Since this was a mash-up of Italian and western, I used a bit of Mexican cheese — Manchego, for Mexico was one of the main areas these Italian directors used to film; they also filmed in Granada as well as other areas of Spain — and white American and cheddar. This color blend of white and orange, plus using the cheeses liberally, provided a photo-worthy “cheese pull” (as I’ve come to know it’s called when the cheese drips over the side of a burger and onto a top Instagram post).
Now we’re in the field-level seats. And, quite honestly, this is an aspect of this otherwise near-perfect burger recipe I’m going to need to change.
For the last couple burgers I’ve made, I’ve used this mixture:
- ground beef (two-thirds of the meat)
- ground pork (one-third)
- one egg per 2lbs of meat
- Worcestershire sauce (2 tsp per pound of meat)
- salt and pepper
- a swipe of butter on each burger (on the side that goes on the griddle first)
But if I want to say “all beef” in my description later on — and I do — I have to lose the pork, even though I think it makes the burger taste better and even though the home crowd loved it. Besides, some people might not eat pork, or they might have egg allergies. So that’s going to have to go as well.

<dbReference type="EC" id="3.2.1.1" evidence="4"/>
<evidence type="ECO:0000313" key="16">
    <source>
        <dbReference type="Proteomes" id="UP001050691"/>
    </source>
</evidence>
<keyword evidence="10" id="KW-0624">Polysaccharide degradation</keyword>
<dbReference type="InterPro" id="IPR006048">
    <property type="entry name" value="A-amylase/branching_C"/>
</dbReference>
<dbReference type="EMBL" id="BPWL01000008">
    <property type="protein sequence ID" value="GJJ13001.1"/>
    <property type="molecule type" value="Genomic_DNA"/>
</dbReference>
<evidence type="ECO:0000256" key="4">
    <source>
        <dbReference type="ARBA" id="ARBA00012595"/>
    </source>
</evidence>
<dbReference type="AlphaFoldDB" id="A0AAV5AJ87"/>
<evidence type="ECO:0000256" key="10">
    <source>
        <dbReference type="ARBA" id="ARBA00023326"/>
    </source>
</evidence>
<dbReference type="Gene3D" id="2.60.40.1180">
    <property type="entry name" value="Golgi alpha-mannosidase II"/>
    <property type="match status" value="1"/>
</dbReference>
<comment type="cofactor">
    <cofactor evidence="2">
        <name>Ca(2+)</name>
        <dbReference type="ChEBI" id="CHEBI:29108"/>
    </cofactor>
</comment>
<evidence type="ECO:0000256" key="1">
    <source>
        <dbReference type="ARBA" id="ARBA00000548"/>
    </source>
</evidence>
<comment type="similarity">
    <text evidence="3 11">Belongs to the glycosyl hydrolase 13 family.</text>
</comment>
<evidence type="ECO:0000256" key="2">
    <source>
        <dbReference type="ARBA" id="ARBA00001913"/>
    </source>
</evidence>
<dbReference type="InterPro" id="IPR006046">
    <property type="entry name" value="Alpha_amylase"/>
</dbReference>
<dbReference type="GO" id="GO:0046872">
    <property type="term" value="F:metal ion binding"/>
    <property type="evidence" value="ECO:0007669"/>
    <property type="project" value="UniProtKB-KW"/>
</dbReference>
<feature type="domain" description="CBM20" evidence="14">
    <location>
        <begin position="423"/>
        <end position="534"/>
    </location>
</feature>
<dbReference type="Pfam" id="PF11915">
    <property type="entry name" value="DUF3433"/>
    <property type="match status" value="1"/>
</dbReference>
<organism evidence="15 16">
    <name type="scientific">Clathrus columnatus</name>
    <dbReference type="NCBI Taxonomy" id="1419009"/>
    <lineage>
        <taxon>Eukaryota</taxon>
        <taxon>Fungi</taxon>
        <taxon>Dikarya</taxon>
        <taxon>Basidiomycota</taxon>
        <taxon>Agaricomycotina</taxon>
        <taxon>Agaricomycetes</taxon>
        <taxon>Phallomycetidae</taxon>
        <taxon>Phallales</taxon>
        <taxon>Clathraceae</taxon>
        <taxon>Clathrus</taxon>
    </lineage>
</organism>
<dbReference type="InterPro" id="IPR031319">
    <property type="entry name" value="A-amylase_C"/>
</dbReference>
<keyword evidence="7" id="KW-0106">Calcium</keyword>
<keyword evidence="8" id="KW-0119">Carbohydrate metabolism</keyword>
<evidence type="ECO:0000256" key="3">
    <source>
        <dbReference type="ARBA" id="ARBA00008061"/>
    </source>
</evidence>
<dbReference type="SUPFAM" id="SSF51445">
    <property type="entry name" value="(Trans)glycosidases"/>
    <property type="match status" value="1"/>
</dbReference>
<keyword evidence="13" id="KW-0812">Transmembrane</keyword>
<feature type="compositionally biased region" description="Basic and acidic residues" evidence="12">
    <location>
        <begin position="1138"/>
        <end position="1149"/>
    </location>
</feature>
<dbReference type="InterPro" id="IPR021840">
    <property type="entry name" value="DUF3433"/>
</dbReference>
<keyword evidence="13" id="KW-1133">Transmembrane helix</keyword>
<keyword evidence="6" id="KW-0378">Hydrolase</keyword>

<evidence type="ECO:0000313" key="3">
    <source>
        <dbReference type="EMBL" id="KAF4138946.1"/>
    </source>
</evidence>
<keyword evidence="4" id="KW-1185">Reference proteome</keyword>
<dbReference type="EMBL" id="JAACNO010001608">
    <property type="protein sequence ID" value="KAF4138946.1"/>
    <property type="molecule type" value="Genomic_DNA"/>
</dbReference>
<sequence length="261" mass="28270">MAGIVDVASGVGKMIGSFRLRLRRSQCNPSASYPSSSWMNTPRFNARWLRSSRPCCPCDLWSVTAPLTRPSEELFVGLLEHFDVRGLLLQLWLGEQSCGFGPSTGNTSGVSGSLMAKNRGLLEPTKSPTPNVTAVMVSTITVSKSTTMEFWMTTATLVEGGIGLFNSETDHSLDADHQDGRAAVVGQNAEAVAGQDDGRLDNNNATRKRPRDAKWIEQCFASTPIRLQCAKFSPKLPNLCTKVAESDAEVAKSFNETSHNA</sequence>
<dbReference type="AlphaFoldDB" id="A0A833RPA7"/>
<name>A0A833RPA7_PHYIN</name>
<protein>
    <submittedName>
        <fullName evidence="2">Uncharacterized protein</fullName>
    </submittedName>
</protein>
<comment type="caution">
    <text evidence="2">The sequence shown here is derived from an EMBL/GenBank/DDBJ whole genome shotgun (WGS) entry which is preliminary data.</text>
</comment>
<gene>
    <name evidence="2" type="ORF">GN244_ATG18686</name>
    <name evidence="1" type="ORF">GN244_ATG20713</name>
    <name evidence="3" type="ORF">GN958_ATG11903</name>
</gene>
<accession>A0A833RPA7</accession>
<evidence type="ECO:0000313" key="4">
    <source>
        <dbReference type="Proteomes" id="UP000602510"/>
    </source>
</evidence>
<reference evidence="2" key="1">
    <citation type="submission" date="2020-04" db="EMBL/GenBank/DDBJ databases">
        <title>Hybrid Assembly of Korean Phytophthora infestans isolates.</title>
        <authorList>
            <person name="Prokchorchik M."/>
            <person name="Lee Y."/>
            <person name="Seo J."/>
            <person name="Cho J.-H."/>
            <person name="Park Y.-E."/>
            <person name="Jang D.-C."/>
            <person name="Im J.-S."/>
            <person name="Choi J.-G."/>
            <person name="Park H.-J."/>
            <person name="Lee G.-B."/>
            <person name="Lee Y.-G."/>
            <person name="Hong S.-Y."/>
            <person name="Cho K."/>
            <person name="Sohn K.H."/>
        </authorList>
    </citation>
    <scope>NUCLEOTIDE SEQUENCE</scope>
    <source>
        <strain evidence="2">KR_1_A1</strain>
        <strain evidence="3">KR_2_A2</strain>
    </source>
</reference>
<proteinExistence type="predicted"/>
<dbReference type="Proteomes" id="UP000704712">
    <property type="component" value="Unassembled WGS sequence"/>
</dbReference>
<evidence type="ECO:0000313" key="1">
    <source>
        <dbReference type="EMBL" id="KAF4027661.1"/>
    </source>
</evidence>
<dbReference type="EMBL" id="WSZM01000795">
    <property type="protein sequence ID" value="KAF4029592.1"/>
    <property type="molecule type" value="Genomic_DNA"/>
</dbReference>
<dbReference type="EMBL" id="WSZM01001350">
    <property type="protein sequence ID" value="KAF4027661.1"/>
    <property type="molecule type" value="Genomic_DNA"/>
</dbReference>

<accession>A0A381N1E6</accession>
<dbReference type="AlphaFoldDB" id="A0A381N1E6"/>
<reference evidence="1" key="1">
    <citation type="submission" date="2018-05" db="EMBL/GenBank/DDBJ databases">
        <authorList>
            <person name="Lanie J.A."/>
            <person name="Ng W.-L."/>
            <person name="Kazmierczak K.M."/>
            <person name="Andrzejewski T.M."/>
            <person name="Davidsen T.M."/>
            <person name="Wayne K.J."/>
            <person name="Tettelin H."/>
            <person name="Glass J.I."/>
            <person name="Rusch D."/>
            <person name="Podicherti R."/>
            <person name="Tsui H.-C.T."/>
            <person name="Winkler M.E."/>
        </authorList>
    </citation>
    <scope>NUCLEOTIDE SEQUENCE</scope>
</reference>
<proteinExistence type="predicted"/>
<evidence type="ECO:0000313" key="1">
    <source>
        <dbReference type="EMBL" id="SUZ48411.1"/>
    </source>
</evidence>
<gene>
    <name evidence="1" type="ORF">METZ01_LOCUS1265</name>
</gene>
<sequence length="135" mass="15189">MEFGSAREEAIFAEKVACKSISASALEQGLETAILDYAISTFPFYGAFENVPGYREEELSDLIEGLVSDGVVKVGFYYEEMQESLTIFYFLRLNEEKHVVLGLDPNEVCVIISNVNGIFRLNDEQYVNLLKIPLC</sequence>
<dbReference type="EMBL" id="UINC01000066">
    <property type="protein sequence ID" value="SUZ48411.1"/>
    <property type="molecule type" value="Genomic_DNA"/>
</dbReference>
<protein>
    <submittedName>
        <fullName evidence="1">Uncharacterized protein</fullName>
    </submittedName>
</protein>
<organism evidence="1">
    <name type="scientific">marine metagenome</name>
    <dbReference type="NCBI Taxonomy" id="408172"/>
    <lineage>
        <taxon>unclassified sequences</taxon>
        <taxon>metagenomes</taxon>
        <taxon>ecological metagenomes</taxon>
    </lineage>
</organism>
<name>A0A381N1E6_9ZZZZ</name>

Now, you might think I’m crazy, but until this burger, I never smashed them down in the pan. I thought it would be better to have thicker burgers. Cooked through and through of course — I like mine well-done — but thick nonetheless. Thin patties had always meant “fast food” to me and were therefore undesirable. But I found that smashing them down to between 1/4 to 3/8ths of an inch not only cooks them more quickly, obviously, but also allows for a truly ugly burger to take shape. Without smashing, the burgers would be too thick to stack and, if stacked, would cause even more jaw dislocations and additional lawsuits.
And without stackability, I can’t add in extras like onion rings on top or cheeses in between that can create those beautiful cheese pulls over the sides.
All in all: “What a burger recipe!”
This burger stampedes through your mouth. From the initial crispiness of the Dave’s bun buttered and toasted to a tastiness honoring its neighbors below, to the juicy patties topped with creamy sauce, this is a burger I’ll make time and again.